Now, wild tulips in Pampore karewas attract tourists

SRINAGAR: After mustard fields, wild tulips in Karewas of the Saffron town of Pampore have become the centre of attraction for tourists and locals alike.

Against the picturesque backdrop of mustard flowers in yellow, the wild tulips in shades of pink and white create a captivating spectacle for visitors exploring the Pampore Karewas.

According to the news agency—Kashmir News Observer (KNO), tourists often make a stop at the Pampore Karewas along the national highway as they get drawn by the enchanting allure of the wild tulips. Many take the opportunity for photoshoots amidst the blooming flowers.

Local youth, who have long been involved in selling Kashmiri saffron to tourists, said thousands of visitors are flocking to the Pampore saffron fields to witness the wild tulips in full bloom. Excursions from schools are also common, with students relishing the chance to immerse themselves in the beauty of the tulips.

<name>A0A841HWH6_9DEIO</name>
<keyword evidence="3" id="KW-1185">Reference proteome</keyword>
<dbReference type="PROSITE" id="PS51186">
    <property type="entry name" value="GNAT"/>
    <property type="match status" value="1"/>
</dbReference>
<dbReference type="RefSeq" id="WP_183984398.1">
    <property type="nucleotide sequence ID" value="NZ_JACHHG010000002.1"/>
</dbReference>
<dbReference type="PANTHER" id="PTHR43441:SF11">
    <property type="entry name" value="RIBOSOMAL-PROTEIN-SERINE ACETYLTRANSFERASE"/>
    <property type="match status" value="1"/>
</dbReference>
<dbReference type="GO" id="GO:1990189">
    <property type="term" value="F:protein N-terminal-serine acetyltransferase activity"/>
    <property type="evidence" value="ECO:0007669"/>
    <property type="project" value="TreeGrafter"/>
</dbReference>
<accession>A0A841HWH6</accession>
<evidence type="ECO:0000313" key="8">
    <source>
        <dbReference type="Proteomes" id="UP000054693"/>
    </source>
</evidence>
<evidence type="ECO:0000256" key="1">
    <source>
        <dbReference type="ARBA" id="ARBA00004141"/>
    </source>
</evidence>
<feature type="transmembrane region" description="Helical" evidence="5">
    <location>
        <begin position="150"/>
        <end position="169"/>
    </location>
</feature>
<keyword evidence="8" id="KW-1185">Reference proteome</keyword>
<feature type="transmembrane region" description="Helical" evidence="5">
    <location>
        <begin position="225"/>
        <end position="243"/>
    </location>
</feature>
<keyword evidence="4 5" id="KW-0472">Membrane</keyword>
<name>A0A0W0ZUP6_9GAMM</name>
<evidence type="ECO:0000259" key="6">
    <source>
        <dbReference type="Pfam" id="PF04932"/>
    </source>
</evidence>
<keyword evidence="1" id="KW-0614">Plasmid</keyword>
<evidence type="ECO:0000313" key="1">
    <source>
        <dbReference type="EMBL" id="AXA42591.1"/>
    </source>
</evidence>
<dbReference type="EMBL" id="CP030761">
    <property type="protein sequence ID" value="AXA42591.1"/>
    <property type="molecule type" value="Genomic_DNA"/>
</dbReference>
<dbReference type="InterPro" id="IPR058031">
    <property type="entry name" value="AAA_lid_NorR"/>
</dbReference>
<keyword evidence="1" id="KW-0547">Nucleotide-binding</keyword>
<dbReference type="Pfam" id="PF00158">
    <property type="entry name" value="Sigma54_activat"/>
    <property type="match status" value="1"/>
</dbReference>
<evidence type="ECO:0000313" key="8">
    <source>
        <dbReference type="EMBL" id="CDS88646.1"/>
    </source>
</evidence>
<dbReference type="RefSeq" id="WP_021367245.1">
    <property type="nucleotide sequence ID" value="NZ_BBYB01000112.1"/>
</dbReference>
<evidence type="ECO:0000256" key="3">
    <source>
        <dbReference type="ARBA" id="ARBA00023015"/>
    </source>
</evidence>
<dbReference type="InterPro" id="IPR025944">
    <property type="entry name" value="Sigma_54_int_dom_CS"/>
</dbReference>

Mukesh, a tourist from Kerala, praised Kashmir’s natural splendour, describing it as a ‘true paradise on earth’. He said the saffron fields have diverse attractions, which are mesmerising during autumn with their full bloom, while the springtime spectacle of tulips beckons tourists once again.

Vikram, another tourist from Uttar Pradesh, echoed Mukesh’s sentiments. He praised the breathtaking beauty of the Pampore Karewas adorned with tulips. “I stopped my vehicle to have the sight as the irresistible allure attracts everyone passing by,” he said.

Tourists said Kashmir remains a safe haven for travellers across the country and urged everyone to experience the beauty of the tulips in Pampore and other scenic spots in the region. They lauded the natural charm of Kashmir and the warm hospitality of its people, inviting everyone to visit at least once.

Meanwhile, officials said there is a unique botanical spectacle occurring in the saffron fields of Pampore, where the wild tulips, identified as Tulipa Stellata, thrive alongside saffron.

This naturally occurring perennial herb, belonging to the family Liliaceae, boasts six identical flowers, featuring three petals and three sepals. (KNO)

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